A balanced New England breakfast.
When the streams start rushing and the icicles start dripping, the sap starts rising in the sugar maples — which means it’s maple syrup in the north country.
I’ve always wanted to go on a “sugaring season” weekend in New Hampshire or Vermont, and last weekend I had just that opportunity. It was “NH Maple Weekend,” which meant that sugar shacks across the state were holding open houses. I visited three.
The southernmost, Benton’s, offered a heaping breakfast of maple baked beans, ham, eggs, pancakes, hash browns, and coffee, as well as a look at their sap-boiler out back. If you’re only going to visit one, this is the one I would choose. The Benton family has been sugaring for five generations. Their dining room offers delicious comfort food served on paper plates with plastic forks and a big smile. A long line develops quickly — they’re only open on weekends, and the staff is minimal, so get there as close to 8 am as possible. Avoid the pancakes, frankly; no pancake is as good as the flapjack you’ll have at Polly’s Pancake Parlor, further north. But if you want to get something “mapley” try the maple baked beans which are insane (sorry vegetarians, they come with bacon mixed in). Next time I go, I’ll also be giving the French toast a try. No matter what you order, it’s the perfect way to load up for your day of skiing or hiking. I know I didn’t need to break for lunch after breakfasting there. And my grand total came to all of 12 bucks. Oh, and yeah: they had a bluegrassy guitar player singing in the backroom.
Built by a 19th century Chicago tycoon, today the Rocks Estate offers maple “experiences” in March and April.
Further north, the Rocks Estate was offering a more comprehensively educational look at sugaring in New England. I sat through about a thirty-minute presentation of the history of maple sugar in the region, including a homespun video. From this I learned a) that maple sugar was originally called “Indian Sugar,” because Native Americans in the region had long ago learned how to harvest it from maple trees, and b) that in the 19th century, Abolitionists advocated using it because, unlike sugar cane from the South, it was produced without slave labor. Also, c) that it takes anywhere from 40 to 60 gallons of sap to get a single gallon of delicious maple syrup. I also got the opportunity do try a classic New England combo: a plain donut, warm maple syrup, and a homemade sour pickle. OM NOM NOM.
At Benton’s in Thornton, NH, you can truly taste the rainbow.
The Rocks Estate also offers hay rides, a gift shop, the chance to tap a tree yourself, and cooking demonstrations. I, for one, saw the chef from the Sugar Hill Inn explain how to make maple creme brulee. Mm hmm, that’s gonna happen. The one downside: the ticket for the “NH Maple Experience” (as they call it) was 15 clams. Anyhow, I definitely want to go back in the summer. The estate at one time had amazing formal gardens; I don’t know if they’ve been restored, but they’re close enough to Polly’s Pancake Parlor that I figure it won’t hurt to just…check.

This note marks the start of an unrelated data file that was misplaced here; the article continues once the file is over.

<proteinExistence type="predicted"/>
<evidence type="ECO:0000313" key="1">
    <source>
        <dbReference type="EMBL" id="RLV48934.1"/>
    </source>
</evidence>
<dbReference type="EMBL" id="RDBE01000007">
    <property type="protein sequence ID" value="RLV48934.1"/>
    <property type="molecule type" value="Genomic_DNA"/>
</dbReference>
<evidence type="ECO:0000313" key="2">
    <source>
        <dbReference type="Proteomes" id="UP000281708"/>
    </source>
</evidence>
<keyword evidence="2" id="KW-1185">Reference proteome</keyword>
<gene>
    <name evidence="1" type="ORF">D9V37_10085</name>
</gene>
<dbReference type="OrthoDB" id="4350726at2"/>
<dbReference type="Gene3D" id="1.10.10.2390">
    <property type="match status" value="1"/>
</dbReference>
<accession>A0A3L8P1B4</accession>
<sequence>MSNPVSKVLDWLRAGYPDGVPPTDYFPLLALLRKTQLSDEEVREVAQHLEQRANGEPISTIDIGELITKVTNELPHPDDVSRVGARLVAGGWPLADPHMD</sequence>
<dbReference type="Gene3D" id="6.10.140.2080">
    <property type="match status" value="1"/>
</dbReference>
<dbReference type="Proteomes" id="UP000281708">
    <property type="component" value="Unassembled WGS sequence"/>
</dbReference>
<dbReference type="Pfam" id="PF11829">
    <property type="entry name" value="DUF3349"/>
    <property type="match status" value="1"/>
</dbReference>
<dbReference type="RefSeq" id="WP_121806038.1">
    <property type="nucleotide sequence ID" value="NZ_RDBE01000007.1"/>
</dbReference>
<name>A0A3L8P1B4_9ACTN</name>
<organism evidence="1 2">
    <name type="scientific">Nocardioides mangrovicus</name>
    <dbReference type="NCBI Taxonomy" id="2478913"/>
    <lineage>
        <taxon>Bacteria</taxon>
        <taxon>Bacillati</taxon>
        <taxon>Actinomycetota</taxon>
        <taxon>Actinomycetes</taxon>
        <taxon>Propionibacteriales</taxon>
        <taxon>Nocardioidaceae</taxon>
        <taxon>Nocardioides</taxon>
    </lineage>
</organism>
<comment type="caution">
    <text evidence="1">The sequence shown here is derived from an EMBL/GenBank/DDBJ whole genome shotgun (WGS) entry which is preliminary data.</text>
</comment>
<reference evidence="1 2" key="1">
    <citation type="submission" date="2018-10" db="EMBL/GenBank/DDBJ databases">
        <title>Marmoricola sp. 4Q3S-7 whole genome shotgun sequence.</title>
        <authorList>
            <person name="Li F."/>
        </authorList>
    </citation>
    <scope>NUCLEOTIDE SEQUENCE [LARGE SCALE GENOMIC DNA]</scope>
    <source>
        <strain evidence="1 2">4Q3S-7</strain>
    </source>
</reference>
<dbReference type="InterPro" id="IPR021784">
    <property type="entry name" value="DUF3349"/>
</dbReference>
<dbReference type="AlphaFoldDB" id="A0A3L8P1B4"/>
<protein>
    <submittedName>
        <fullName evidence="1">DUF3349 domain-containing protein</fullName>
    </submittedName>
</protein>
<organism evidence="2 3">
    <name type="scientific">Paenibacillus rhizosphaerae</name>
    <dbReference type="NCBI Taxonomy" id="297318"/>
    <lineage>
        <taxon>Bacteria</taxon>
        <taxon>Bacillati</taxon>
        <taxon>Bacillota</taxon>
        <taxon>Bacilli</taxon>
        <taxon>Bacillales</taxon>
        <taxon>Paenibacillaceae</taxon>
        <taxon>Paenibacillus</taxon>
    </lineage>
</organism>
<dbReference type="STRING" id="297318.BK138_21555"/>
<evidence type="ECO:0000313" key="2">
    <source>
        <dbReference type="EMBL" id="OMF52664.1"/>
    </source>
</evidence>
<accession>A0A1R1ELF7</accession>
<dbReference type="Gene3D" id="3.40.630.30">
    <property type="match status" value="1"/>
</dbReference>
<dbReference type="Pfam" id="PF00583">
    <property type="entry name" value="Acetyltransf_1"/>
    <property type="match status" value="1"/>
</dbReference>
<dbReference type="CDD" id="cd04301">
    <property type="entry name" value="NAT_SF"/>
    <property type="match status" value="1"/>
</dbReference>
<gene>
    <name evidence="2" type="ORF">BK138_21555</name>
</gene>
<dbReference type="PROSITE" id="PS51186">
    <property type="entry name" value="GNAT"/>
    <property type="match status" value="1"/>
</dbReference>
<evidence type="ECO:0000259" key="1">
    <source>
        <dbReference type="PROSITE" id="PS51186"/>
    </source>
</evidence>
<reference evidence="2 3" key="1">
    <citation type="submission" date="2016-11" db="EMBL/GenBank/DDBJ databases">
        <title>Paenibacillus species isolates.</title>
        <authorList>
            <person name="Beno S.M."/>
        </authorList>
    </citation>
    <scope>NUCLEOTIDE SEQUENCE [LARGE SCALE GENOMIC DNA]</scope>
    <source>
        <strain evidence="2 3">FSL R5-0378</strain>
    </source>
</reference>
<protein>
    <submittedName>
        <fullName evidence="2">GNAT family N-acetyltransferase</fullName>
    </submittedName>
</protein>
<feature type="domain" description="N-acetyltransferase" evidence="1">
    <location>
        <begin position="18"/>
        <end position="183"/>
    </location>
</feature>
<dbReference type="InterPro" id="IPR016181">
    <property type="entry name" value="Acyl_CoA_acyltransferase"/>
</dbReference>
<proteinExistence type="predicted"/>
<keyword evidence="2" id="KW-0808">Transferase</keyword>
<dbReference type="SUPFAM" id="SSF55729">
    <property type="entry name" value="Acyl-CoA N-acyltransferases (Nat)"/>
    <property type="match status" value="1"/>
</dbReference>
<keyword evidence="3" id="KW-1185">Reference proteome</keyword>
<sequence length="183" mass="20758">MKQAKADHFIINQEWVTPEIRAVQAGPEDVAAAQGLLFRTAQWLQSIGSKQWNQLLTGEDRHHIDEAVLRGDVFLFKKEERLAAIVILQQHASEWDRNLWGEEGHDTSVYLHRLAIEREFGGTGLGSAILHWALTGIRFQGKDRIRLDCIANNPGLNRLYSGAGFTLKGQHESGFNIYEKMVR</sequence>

The most remote sugar shack I explored was Fuller’s, which I had convinced myself was the BEST. Only, it wasn’t. I’m sure their maple syrup is lovely, but there was no sap to be had that far north — it’s still too cold, so no boiling demo — and no breakfast and no activities. However, they did offer me free sugar on snow with a pickle, a classic New England treat from my childhood. I was also recommended a few sugar shacks further south, notably Parker’s, which is close enough to the Massachusetts border that it could probably make an easy day trip for any Boston-bound person. However, I dallied a bit too long in the north country and didn’t make it down there before close.
In the end, what I learned was this: it’s best to go to the sugar shacks with a) food, or b) activities. The ones without, “authentic” as they may be, and delicious as their syrup may be, just aren’t as much fun to visit.
I broke up the weekend with a visit to Littleton, NH, where I picked up some new ski bindings at Lahout’s (knowledgeable staff, always a great price) and had a delicious lunch at Miller’s Cafe, right on the river. The Yankee pot roast sandwich was a great addition to my uber-Yankee weekend. I also had a surprisingly good dinner at the Coyote Grill in Waterville Valley, NH. I’d been there before and, at that time, wasn’t terribly impressed — it was over-priced and not very well executed. This time it still felt over-priced but was excellently executed, and they had a small but carefully chosen beer list. Rumor has it there’s a new chef. Just don’t be put off by their location — in the Waterville Valley athletic center. Also, penny-conscious patrons be advised: there’s a cheaper bar menu. And of course, I skied — you can’t spend an entire weekend mainlining maple syrup and not get a little bit of physical activity in. Right?